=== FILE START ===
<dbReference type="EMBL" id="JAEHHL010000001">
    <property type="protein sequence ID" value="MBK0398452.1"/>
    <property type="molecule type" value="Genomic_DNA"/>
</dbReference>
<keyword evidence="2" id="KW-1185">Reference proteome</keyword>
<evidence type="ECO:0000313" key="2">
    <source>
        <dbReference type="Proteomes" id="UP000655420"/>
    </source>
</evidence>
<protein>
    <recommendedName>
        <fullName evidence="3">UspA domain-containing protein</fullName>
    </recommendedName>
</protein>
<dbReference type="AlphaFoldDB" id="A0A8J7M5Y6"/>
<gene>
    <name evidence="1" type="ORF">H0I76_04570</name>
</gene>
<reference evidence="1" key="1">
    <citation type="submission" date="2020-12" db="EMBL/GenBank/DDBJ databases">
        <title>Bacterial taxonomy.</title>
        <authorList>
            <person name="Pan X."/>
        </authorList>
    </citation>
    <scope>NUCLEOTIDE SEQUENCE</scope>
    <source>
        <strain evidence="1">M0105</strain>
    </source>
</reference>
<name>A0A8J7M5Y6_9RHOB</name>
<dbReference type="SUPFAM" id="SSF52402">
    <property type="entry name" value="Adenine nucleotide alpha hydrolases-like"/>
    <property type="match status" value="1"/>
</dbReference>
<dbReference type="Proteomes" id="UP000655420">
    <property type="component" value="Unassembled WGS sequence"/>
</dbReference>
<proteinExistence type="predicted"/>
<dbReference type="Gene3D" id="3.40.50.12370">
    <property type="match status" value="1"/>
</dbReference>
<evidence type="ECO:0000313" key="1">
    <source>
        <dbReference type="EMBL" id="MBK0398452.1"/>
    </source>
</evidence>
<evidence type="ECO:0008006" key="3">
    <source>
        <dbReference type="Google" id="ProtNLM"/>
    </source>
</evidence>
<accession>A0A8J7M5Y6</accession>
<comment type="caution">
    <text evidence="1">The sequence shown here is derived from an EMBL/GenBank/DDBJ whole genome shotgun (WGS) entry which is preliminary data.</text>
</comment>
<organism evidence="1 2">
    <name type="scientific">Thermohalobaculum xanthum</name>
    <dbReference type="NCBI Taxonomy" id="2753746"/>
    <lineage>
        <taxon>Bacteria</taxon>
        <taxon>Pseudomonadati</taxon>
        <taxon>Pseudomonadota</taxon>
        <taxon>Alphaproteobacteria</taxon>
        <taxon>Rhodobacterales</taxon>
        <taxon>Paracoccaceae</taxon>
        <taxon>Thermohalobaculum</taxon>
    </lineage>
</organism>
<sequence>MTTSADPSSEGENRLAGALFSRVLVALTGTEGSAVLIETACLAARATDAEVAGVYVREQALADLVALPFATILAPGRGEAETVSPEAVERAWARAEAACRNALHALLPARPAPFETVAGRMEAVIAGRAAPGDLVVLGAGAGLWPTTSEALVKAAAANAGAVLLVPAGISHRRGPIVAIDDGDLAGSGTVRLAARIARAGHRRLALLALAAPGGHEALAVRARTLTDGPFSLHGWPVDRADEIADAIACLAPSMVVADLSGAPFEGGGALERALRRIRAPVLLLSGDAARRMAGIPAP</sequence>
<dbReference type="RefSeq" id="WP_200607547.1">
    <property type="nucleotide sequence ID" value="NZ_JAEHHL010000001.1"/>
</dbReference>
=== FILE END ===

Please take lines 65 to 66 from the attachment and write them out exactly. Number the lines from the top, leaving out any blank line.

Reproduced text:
        <taxon>Alphaproteobacteria</taxon>
        <taxon>Rhodobacterales</taxon>